Shane J. Maddock is professor of history at Stonehill College in Easton, Massachusetts, where he also serves on the faculty of the Martin Institute for Law and Society. Born in North Dakota, he earned his B.A. from Michigan State University (1989) and his Ph.D. from the University of Connecticut (1997). He also taught at the U.S. Coast Guard Academy. Shane edited The Nuclear Age (2001) and contributed a chapter to G. Kurt Piehler and Rosemary Mariner, eds., The Atomic Bomb and American Society (2008). He has also published in the Journal of American History, International History Review, Pacific Historical Review, New England Journal of History, Presidential Studies Quarterly, Mid-America, Journal of Military History, American Jewish History, Canadian Journal of Latin American and Caribbean Studies, History in Dispute, and Encyclopedia of U.S. Foreign Relations. He received fellowships from the Institute for the Study of World Politics, the U.S. Arms Control and Disarmament Agency, and the Hoover, Truman, Eisenhower, Kennedy, and Johnson presidential libraries. His book, Nuclear Apartheid: The American Quest for Atomic Supremacy will be published by University of North Carolina Press.
Deborah Kisatsky is associate professor of history at Assumption College in Worcester, Massachusetts. Born in Pennsylvania, she earned her B.A. (1990) and Ph.D. (2001) from the University of Connecticut. Deborah published The United States and the European Right, 1945-1955 with Ohio State University Press in 2005. She has also published in The American Historical Review, Intelligence and National Security, The Historian, Presidential Studies Quarterly, The Journal of Interdisciplinary History, and the Encyclopedia of U.S. Foreign Relations. Deborah has received fellowships from the Alexander von Humboldt Foundation, the Center for European Integration Studies (University of Bonn), the Society for Historians of American Foreign Relations, the Franklin D. Roosevelt Library, and the Harry S. Truman Institute. She is currently writing a book about the life, thought, and transnational legacy of the nineteenth-century communitarian and social radical Adin Ballou.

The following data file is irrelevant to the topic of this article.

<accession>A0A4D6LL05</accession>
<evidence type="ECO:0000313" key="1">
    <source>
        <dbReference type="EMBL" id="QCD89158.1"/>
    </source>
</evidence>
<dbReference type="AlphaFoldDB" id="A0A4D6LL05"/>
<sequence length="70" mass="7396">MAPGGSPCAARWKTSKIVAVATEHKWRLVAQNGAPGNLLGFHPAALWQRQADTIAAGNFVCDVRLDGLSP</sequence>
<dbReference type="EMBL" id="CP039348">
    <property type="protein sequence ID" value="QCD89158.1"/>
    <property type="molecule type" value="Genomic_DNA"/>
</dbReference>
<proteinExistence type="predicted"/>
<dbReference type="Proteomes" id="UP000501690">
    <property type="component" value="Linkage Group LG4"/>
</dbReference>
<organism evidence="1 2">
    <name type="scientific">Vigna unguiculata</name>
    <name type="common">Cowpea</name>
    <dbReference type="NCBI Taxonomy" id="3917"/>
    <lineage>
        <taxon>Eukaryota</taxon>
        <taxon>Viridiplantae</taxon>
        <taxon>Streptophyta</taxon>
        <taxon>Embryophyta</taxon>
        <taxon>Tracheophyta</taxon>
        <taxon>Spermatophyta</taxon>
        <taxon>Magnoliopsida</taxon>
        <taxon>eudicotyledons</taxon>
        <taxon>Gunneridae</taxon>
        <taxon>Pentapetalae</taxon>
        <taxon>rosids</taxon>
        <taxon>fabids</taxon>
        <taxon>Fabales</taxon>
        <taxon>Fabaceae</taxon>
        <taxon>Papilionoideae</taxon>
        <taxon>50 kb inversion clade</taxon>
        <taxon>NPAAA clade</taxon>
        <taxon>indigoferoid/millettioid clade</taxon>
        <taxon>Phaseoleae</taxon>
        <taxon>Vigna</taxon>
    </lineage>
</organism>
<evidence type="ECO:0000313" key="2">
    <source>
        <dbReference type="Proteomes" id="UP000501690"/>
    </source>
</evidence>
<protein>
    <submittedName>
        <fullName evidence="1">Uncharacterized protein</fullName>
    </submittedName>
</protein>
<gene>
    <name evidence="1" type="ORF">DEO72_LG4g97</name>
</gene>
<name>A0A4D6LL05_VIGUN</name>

Kenneth J. Hagan is a professor of strategy and policy at the U.S. Naval War College, Monterey Program, and professor of history and museum director emeritus at the U.S. Naval Academy, Annapolis. He previously taught at Claremont McKenna College, Kansas State University, and as an adjunct at the U.S. Army Command and General Staff College. A native of California, he received his A.B. and M.A. from the University of California, Berkeley (1958, 1964) and his Ph.D. from the Claremont Graduate University (1970). Ken is the author of This People's Navy: The Making of American Sea Power (1991), a comprehensive history of American naval strategy and policy since the Revolution, American Gunboat Diplomacy and the Old Navy, 1877-1889 (1973), and co-author with Ian J. Bickerton of Unintended Consequences: The United States at War (2007), a critical reassessment of ten American wars from the American Revolution to Iraq. His scholarship also includes two edited collections of original essays: In Peace and War: Interpretations of American Naval History, 30th Anniversary Edition (2008) and, with William Roberts, Against All Enemies: Interpretations of American Military History from Colonial Times to the Present (1986). He has lectured on the history of U.S. naval strategy at the Canadian Forces College, the Defence Academy of the United Kingdom, and the U.S. National War College. Ken has given papers on naval and diplomatic history at professional meetings in Sweden, Greece, Turkey, France, Spain, and the United Kingdom. In 2006 and 2007 he spoke on naval history at conferences hosted by the Royal Australian Navy in Sydney and Canberra. In 2007 and 2008 he discussed the unintended consequences of war at Oxford University and at Strathclyde University in Glasgow, Scotland. For thirty years he has advised the Naval ROTC college program on its naval history course.